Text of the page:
Several generations of serious horse lovers, breeders and trainers have dedicated themselves to improving the bloodlines, advancing the natural ability of the Paso Fino, enhancing the different characteristics in the Paso Fino through selective breeding. Training was never measured in terms of time spent but supported the quality of the training, a belief that we at Fayebrook Farms want to emulate and maintain in our programs.  (This is one of the reasons why we require horses we train to be with us for a minimum of 90 days.  It is quality over quantity.)

 World awareness of the Paso Fino, as we know it today, was not wide spread until the middle of the 20th century.  During the Spanish American war there was some exposure to the breed but not until after WW11 did Americans start bringing the Paso Fino to North America. In the last few decades North Americans have become enthralled with the Paso Fino and through their passion have begun developing their own breeding and training program, with a lot of help and input from knowledgeable, talented and generous experts from Paso Fino countries.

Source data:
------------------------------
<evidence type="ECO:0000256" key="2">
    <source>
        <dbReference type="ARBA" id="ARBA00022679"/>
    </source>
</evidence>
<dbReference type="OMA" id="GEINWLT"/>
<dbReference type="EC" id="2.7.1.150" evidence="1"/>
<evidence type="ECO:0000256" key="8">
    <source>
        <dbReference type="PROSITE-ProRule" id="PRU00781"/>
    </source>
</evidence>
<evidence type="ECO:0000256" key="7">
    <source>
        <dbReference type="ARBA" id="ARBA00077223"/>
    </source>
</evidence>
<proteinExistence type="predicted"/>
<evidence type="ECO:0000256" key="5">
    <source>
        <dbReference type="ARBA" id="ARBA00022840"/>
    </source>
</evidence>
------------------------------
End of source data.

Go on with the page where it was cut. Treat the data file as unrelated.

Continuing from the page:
Characteristics of the Paso Fino

Gait most striking feature - smooth, natural rhythmic and balanced gait, unique to the breed. Paso Fino horses demonstrate the gait from birth; however, some foals show it more than others.

Disposition - an extremely willing horse that strives to please because it truly enjoys the camaraderie of humans, spirited and responsive.

Size - 13.2 to 15.2 with 13.3 to 14.2 being the typical.  Weight is 700 to 1000 pounds.  Full size may not be attained until the fifth year.

Coloring varied, every equine color, with or without white markings, including bay, black, buckskin, palomino, chestnut, grey, roan and even pinto. 

The mane, tail, and forelock i- full luxurious and long, so beautiful no artificial additions are necessary and for the show ring non are allowed.

Head - well-shaped, defined and in proportion to the body.  Displays an alert and intelligent face with large expressive eyes. 

Neck is gracefully arched, medium in length, allowing for a high carriage.

Forehand - shoulders slope into the withers with great depth through the hearth.

Midsection - the top line should be proportionately shorter than the underline. The back is strong and muscled.

Hindquarters - croup is slightly sloping with rounded loins, broad hips, and strong hocks. The tail is carried gracefully when in motion.

Legs - straight with refined bones, strong, well-defined tendons, and broad, long forearms with shorter cannons, thigh and gaskin are strong and muscled but not exaggerated, pasterns are sloping and medium in length.